It can be shown that appropriate culture media promote healthy and quality growth of the culture, while unsuitable media adversely inhibit culture development and even cause mortality [3]. The selection of appropriate media depends on several factors: type of basal media, strength of salts, vitamins, plant growth regulators, pH, gelling agents and other additives [19]. Due to the fact that the requirements of the nutrient composition vary by plant species and even cultivars [20], the medium often needs to be specifically optimised for optimum micropropagation performance measured in plant quality and multiplication rate. The nutrient composition may vary depend on the culture stage, such as induction, shoot regeneration, multiplication and rooting. In Duboisia micropropagation, limited studies are available on the testing suitability of basal nutrient formulations (Table 2). It is evident that all studies utilised MS medium except Luanratana [21], who used revised-tobacco medium for D. myoporoides and Yamada and Endo [22] who used B5 (Gamborg B5) medium [23] for D. leichhardtii F. Muell. There have been no studies conducted to compare the effect of basal nutrients on shoot regeneration, multiplication and rooting of this species. However, the effect of vitamins and salt strength on the culture development of Duboisia species has been discussed, but only confined to the callus growth stage. Lin [1] employed different strengths of MS salts (1/2, 1/4 and double strength) and various vitamins including MS vitamin, Griffin vitamin [24], Linsmaier and Skoog vitamin, and B5 vitamin to compare the callus growth of an M × L hybrid. Among various combinations of different MS salt strength and vitamins, the highest callus growth rate (0.164/tube/day) was obtained in the media containing full-strength MS salts and B5 vitamin. Likewise, Luanratana [21] applied 1/2, 1/4, 1/8 and full-strength MS salts into medium to compare the callus growth of M × L hybrid. The best callus growth was achieved on MS medium containing full-strength MS salts.
Plant growth regulators (PGRs) are chemical substances, either naturally occurring or synthetic, that influence the growth and development of plants by acting at cellular levels to elicit specific growth responses. PGRs play a crucial role in a wide range of physiological processes, such as cell division and elongation, organogenesis, and responses to biotic and abiotic stresses. The main plant hormones categorised under PGRs include auxins, gibberellins, cytokinins, ethylene and abscisic acid, and there have been other growth promotors and inhibitors/retardants discovered in recent years [28]. In tissue culture, incorporation of one or more PGRs in culture medium to ignite cellular responses to achieve shoot growth or root induction is a common practice [5]. The specific PGR for a specific function at optimum concentration is essential. Cytokinin as a PGR promotes cell division and stimulates axillary bud outgrowth, thus it is the main hormone used for shoot proliferation [29]. However, the plant physiology is complex and physiological changes are often governed by the interaction of more than one PGR. Hence, a low concentration of auxin and gibberellin are applied in conjugation with cytokinin to maintain the optimum plant health and vigour [30][31].
The reported work on Duboisia shoot regeneration highlights BA as the most frequently used cytokinin within a concentration range of 2–15 mgL−1 (Table 3). Application of other cytokinins has also been evaluated; however, the two cytokinins kinetin and zeatin have been found to be more effective for callus induction [7]. The BA concentration of 3–4 mgL−1 incorporated with 4 mgL−1 NAA, or 1 mgL−1 IAA has shown successful shoot induction of D. myoporoides [7][21]. The highest shoot induction frequency of 70% in M × L hybrid was obtained using dual cytokinins 5 mgL−1 BA and 2.5 mgL−1 2-iP [1]. Most studies apply the same medium for both shoot induction and shoot multiplication phase, while a few authors have employed different medium compositions for shoot multiplication. Lin [1] subcultured shoot buds of M × L hybrid on MS medium containing 2 mgL−1 kinetin and 0.1 mgL−1 NAA for shoot multiplication. For D. myoporoides R. Br., Kukreja and Mathur [7] multiplied shoots by culturing the shoots on MS medium containing 3 mgL−1 BA and 1 mgL−1 IAA.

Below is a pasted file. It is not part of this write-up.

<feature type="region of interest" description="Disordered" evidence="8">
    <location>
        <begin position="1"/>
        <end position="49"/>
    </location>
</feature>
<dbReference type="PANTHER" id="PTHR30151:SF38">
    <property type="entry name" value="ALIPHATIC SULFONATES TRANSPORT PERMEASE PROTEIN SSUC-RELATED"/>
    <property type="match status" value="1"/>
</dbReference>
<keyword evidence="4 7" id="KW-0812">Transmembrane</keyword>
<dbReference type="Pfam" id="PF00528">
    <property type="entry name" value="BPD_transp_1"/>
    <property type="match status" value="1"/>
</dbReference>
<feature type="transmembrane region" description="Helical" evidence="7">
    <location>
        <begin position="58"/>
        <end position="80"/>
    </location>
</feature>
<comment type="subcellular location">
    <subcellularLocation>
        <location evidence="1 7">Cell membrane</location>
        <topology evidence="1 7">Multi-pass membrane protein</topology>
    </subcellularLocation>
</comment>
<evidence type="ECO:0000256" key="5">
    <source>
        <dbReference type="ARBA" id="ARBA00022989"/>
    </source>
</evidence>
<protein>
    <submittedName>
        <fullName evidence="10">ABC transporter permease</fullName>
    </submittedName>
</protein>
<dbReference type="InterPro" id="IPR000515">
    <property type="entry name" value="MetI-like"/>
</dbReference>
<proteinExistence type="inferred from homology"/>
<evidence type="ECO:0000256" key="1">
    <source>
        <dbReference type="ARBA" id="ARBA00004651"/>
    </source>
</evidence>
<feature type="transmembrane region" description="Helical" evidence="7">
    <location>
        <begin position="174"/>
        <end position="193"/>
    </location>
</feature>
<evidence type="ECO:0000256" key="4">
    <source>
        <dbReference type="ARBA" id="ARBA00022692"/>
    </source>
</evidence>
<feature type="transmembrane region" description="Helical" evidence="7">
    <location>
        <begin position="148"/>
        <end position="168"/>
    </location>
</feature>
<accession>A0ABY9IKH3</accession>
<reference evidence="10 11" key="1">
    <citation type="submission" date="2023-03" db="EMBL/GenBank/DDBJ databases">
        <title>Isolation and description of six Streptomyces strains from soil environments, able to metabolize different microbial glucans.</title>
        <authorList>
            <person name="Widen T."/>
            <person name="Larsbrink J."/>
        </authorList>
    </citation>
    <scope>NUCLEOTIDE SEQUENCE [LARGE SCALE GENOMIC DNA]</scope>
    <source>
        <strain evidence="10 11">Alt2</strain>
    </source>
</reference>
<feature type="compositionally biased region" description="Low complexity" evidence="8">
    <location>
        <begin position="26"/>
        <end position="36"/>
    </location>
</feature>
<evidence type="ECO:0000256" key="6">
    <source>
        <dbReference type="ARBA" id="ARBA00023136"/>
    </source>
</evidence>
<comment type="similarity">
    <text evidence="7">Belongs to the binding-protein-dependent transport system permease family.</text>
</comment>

Table 3. Summary of PGRs used for shoot induction in Duboisia micropropagation.

4. Root Induction

Root induction is one of the most critical and difficult steps in woody plant tissue culture; however, it may vary depending on the species or cultivar. According to Klerk et al. [32], major losses in plant micropropagation occur at the rooting stage due to poor and slow rooting. Several factors influence the root formation: shoot quality, nutrients, hormone composition and culture incubation condition. Good shoot quality supports root initiation and development [33]. Successful root induction requires optimum growth conditions and a balanced auxin–cytokinin interaction [34]. Therefore, during an in vitro rooting process, the regenerated shoots from a shoot regeneration medium are transferred into a root-promoting medium containing different PGRs with other suitable conditions for root induction and extension. Auxin is the primary PGR for root induction in plants [35]. There are different types of auxins available; indole-3-butyric acid (IBA), indole-3-acetic acid (IAA) and NAA are the most common auxins used in the horticulture industry. IBA and NAA are stable auxins compared to the naturally occurring IAA, which is prone to faster degradation upon radiation and high temperature [36]. Application of auxin in rooting media for continuous incubation is the most common method to induce roots during micropropagation [34].